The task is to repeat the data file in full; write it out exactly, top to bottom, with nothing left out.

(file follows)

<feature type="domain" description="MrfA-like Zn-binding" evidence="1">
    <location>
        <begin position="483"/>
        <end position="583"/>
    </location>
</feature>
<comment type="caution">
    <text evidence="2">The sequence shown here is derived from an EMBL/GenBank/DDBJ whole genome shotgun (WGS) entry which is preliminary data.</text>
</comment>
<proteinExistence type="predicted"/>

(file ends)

<feature type="domain" description="MrfA-like Zn-binding" evidence="1">
    <location>
        <begin position="483"/>
        <end position="583"/>
    </location>
</feature>
<comment type="caution">
    <text evidence="2">The sequence shown here is derived from an EMBL/GenBank/DDBJ whole genome shotgun (WGS) entry which is preliminary data.</text>
</comment>
<proteinExistence type="predicted"/>